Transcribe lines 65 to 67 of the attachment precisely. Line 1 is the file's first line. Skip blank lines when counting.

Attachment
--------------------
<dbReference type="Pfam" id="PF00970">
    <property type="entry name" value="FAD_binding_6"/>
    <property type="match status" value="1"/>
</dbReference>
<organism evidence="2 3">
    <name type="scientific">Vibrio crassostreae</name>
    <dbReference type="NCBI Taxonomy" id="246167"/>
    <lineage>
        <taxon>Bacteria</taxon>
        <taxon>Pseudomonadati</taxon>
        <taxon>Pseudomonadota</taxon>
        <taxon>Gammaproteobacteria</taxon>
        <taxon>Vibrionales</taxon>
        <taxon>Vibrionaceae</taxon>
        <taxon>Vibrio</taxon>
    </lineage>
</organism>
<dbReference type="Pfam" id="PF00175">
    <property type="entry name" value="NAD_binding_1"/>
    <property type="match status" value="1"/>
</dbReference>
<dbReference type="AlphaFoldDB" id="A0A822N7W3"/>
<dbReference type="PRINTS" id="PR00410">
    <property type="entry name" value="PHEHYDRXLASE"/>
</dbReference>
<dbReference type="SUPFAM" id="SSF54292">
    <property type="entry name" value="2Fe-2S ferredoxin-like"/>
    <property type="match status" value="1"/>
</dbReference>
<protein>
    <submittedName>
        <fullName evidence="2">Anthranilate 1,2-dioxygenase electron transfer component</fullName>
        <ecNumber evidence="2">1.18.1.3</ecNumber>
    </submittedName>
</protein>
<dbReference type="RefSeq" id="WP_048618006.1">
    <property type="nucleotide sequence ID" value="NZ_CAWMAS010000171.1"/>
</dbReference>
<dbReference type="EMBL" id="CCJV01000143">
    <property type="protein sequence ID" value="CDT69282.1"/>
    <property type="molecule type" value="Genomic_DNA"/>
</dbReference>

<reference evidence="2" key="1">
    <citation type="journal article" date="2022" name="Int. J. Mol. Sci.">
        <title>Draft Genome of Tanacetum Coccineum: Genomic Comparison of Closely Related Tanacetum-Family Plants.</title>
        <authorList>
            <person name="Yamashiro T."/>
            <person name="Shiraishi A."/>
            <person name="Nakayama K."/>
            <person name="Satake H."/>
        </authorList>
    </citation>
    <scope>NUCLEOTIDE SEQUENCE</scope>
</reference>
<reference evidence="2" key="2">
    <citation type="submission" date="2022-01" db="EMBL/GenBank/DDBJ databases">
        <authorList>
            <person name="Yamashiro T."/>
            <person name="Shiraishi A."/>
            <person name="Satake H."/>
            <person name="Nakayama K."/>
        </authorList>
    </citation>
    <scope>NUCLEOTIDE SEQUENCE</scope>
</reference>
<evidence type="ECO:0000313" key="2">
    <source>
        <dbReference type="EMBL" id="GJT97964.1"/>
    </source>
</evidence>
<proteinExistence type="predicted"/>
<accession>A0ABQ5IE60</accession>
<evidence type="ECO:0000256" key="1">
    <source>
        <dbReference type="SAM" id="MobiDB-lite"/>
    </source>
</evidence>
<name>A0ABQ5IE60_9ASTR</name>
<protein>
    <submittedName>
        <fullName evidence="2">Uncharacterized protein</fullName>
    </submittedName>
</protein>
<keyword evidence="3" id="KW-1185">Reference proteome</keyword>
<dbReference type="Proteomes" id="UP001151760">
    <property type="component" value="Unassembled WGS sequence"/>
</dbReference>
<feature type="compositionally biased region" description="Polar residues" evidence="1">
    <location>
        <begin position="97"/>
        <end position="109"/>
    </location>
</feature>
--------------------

</reference>
<evidence type="ECO:0000313" key="2">
    <source>